Billie Eilish’s new album sets expectations for future records

Critical review of ‘Happier Than Ever’ offers different perspective of artist’s strengths, weaknesses


Riley Gillitzer

Billie Eilish

Fatimah Williamson, Staff Writer

Billie Eilish has been on the train towards exponential fame since her debut song in 2016, “Ocean Eyes,” which she released at age 14. Growing up in the industry has left her with many memories, both good and bad, and now that she’s an adult, she has once again changed her style. Her new album, “Happier Than Ever,” was released on July 30. This album showcases her new style and fresh outlook on life.

Eilish’s album touches on dark subjects like stalking, emotionally abusive relationships, and the anxiety surrounding (quite literally) being watched 24/7. It also speaks out about her coming into her own power and making decisions that now value and preserve her own comfort and safety. The mood ranges from crescendo-ing fear, to care-free, to pensive. 

While keeping her electronic and experimental roots, Eilish embraces a vintage style with this album. You can hear from her song “NDA” that she is a professional when it comes to using synth and vibrato to enhance the suspense in her music. In very short (too short for such a good song) “GOLDWING,” she uses choir-like vocals in the intro and then transitions into a clever beat with a lot of bass. However, to contrast with the heavily electronic style tracks like “my future,”and “I Didn’t Change My Number,” she uses soft or rhythmic instrumentals to create a more natural and smooth tone.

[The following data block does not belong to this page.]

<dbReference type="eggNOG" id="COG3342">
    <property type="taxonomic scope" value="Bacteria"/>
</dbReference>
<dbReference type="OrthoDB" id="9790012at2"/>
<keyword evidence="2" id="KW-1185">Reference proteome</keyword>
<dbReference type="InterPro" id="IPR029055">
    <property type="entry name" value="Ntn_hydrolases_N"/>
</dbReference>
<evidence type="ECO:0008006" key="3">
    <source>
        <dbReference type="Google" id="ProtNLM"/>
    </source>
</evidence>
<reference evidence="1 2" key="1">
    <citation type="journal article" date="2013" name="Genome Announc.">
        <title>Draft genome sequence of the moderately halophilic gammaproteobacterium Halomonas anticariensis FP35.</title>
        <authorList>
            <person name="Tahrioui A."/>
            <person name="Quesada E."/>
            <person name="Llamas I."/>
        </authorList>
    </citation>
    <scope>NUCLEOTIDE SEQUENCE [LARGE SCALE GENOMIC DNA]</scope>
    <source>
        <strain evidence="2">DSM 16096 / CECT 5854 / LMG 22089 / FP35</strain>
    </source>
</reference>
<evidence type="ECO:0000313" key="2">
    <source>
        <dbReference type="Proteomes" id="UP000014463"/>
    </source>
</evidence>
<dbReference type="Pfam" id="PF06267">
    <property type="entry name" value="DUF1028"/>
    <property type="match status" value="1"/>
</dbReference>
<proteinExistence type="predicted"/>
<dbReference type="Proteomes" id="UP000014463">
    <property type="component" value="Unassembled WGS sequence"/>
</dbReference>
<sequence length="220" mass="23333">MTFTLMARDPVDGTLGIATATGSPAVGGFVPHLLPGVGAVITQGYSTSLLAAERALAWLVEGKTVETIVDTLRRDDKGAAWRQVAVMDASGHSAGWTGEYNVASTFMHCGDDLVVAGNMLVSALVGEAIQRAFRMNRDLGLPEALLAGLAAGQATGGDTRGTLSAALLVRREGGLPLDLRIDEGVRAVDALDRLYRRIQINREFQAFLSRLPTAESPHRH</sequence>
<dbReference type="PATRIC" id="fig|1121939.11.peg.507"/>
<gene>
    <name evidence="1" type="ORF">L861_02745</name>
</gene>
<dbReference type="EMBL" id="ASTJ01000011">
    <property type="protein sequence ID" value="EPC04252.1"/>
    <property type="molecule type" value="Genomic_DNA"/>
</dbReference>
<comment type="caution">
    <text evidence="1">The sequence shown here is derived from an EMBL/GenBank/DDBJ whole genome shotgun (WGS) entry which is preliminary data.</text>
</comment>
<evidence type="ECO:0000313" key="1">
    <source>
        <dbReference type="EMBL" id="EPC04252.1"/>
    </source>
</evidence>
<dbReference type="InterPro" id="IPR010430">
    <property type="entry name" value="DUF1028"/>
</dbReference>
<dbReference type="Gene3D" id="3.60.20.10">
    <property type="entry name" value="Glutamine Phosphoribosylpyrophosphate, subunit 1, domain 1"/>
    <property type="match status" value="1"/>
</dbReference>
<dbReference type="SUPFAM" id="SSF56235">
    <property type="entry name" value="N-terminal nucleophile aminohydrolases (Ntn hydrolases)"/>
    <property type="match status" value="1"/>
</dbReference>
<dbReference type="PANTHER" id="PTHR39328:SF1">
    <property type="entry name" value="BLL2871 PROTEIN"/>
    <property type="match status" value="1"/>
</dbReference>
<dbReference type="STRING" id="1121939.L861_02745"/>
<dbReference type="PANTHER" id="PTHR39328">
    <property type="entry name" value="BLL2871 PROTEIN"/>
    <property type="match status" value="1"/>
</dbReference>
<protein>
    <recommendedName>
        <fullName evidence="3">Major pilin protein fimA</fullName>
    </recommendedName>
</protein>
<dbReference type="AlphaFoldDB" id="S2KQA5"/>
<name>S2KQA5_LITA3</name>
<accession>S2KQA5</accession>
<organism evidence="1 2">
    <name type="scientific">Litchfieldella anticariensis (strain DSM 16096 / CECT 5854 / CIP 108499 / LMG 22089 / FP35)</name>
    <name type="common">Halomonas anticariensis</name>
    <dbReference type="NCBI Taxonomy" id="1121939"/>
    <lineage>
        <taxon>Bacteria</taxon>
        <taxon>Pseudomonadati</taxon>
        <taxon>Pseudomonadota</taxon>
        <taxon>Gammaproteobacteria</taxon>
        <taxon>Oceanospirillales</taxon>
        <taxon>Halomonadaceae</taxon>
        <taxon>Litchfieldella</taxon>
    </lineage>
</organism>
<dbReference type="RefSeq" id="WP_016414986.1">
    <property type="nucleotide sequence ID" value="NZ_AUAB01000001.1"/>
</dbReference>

Though Billie Eilish does experiment with her sound, the album as a whole might still be able to blend into her old albums, and “Happier Than Ever” is especially reminiscent of her debut “Don’t Smile at Me.” Though she is telling a different message through her music, clinging onto the same types of sounds for most of the tracklist doesn’t allow the record to stand out as much as it’s supposed to. Of course, it sounds nice, but it just doesn’t have enough nuance to think that she’s really advanced her style or skills.

The lyricism in this album is the most remarkable aspect. Many poetic devices and beautiful sentiments are included that weren’t as present in previous albums.

Some of the most genius lines are in the song “GOLDWING”:

“Gold-winged angel

Go home, don’t tell

Anyone what you are

You’re sacred and they’re starved

And their art is getting dark

And there you are to tear apart

Tear apart, tear apart

Tear apart”

The use of rhythm, repetition, and descriptive language make the song feel like a short story or a poem in a really good book.

In short, “Happier Than Ever” has proved to be a delicate transition into a new era of sound. Eilish is definitely experimenting with new themes, new freedom, and a new era of her style. The question now stands: will Eilish embrace a more mature tone and continue evolving despite pressure to stay the same, or will she remain somewhat one-dimensional and give in to societal pressure?